class="post-1784 post type-post status-publish format-standard has-post-thumbnail hentry category-material-selection tag-material-selection tag-racking"

Racking

Figure 34. Racking

Solar racking is fairly straight-forward, standard, and reliable. 

There are positive attachments that lag screw directly into the rafter in most cases. The racking system is designed in manufacturer software to fit your roof and the built to order with some minor field customization. 

No matter the roof material, there is a solar rack for it. There are multiple kinds of racking systems for just Spanish tile, ranging from older hooks to full tile replacement. But once the attachment point is determined, solar rail will run along the roof. 

Figure 35. Positive Attachments

Module clips secure the module frame, the clip itself being bolted to the rail at just the right module height for a secure fit. 

This piece is called an L foot, as it looks like an L. A bolt fits into this side channel and then a nut gets screwed down to clamp the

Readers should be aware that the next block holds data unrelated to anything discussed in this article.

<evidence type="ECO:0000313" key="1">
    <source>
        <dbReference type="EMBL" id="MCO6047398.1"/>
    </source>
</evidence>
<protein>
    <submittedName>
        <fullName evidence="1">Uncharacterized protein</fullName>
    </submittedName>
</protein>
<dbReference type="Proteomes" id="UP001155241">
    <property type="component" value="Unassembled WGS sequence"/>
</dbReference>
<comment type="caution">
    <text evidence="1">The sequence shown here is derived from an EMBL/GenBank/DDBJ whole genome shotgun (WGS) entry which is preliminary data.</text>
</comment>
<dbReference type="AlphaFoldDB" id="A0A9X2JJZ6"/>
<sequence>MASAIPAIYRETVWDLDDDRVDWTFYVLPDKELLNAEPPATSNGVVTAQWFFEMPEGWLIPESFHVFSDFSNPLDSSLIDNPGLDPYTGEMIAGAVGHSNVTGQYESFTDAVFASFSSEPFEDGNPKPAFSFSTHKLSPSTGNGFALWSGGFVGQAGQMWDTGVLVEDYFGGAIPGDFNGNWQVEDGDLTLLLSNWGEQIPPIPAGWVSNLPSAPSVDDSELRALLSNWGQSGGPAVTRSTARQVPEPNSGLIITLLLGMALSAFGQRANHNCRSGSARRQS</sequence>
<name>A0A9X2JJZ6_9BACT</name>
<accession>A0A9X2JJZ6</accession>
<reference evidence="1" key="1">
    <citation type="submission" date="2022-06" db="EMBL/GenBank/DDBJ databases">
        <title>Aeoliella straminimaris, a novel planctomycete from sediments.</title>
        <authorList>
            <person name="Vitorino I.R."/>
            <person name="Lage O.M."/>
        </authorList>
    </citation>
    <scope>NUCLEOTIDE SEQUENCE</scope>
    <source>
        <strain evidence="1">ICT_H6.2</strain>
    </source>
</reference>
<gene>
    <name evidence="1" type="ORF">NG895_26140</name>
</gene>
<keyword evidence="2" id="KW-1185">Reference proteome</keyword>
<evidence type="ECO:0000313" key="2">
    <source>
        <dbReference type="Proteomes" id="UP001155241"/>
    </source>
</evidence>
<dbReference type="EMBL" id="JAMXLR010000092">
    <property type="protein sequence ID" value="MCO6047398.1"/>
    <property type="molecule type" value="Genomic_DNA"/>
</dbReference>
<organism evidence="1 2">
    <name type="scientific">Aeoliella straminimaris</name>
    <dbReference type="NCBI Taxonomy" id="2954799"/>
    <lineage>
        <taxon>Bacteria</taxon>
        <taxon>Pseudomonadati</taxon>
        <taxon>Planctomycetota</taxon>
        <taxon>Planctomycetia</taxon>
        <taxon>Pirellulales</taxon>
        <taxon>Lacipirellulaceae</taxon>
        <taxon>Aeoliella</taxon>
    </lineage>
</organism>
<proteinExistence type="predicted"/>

module frame between the rail and the clip.

As far as industry jargon, end clips go on the very end of the array and mid clips go between two modules. This little notch becomes a spacer in between two panels. There is some nuance in racking selection. I prefer racking systems whose rails have a wide U channel to lay cable into, whereas other installers prefer a more exposed wire which is better for rainwater run-off. That’s another discussion for another day.

Figure 36. Cable Management 

But cable management is one of the more important jobs in solar installation and there are different tools for that job. Zip ties are useful for bundling cables together and keeping those cables away from pinch points and sharp metal edges of the rack itself. But there are also metal module cable clips that are worth having bags of because these actually accomplish a different goals of keeping the module MC4 connector whips tucked up underneath the module frame when installed.

Sometimes the clips are simply there to be an extra hand during a particularly challenging rooftop install. A zip tie is a more permanently secured solution. Both have their place on site.

Cable Management

Figure 37. Underneath the Solar Array